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We also may be impacted by changes to administrative policy, including tariffs and trade agreements. As an example, the United States, Canada and Mexico have renegotiated the North American Free Trade Agreement (“NAFTA”). Canada and Mexico have ratified the new agreement, named the United States, Mexico, Canada Agreement (“USMCA”). The United States has not yet done so. There remains uncertainty as to whether the United States Congress will adopt the legislation required to implement USMCA. If adopted in its current form by all three countries, we do not anticipate that USMCA will have a material impact on our operations. If USMCA is not adopted, then the current status quo (NAFTA) will prevail until such time as the United States (or another one of the signatories) chooses to withdraw (which can be done, in accordance with Article 2205 of NAFTA, on six months’ notice). Given the integrated nature of our North American operations and supply chain, we continue to monitor closely the implementation of USMCA.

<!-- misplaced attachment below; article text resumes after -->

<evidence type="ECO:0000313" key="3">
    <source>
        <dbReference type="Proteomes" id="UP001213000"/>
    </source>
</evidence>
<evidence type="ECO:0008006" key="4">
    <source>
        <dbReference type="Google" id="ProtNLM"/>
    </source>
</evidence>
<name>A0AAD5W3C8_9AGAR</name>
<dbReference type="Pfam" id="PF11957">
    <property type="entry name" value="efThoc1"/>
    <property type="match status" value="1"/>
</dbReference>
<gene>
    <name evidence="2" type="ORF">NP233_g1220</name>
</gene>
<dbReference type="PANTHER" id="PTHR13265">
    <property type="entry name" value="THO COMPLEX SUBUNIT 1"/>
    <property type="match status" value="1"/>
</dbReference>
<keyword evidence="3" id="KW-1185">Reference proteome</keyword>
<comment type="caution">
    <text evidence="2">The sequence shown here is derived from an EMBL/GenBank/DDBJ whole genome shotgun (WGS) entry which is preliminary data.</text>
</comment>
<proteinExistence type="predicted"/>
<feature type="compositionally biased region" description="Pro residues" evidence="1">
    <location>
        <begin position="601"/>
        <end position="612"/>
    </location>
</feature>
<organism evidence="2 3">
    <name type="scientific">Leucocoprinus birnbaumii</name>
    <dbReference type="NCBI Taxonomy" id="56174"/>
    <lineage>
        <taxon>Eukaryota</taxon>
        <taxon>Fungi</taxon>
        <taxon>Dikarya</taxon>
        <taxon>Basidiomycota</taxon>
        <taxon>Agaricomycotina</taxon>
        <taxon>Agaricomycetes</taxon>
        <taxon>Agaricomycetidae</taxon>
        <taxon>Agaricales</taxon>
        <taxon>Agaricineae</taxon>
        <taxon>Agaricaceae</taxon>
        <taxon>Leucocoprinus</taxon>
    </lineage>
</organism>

Certain of our Foodservice, Refrigerated Retail and BellRing Brands products are subject to a higher level of regulatory scrutiny, resulting in increased costs of operations and the potential for delays in product sales.
Certain of our Foodservice and Refrigerated Retail businesses’ meat and egg products are subject to continuous on-site inspections by the USDA. Some of our BellRing Brands products are regulated by the FDA as dietary supplements, which are subject to FDA regulations and levels of regulatory scrutiny that are different from those applicable to conventional food. Internationally, certain of our BellRing Brands products are regulated as food, dietary supplements and, in some cases, drug products. There is some risk that product classifications could be changed by the regulators, which could result in significant fines, penalties, discontinued distribution and relabeling costs.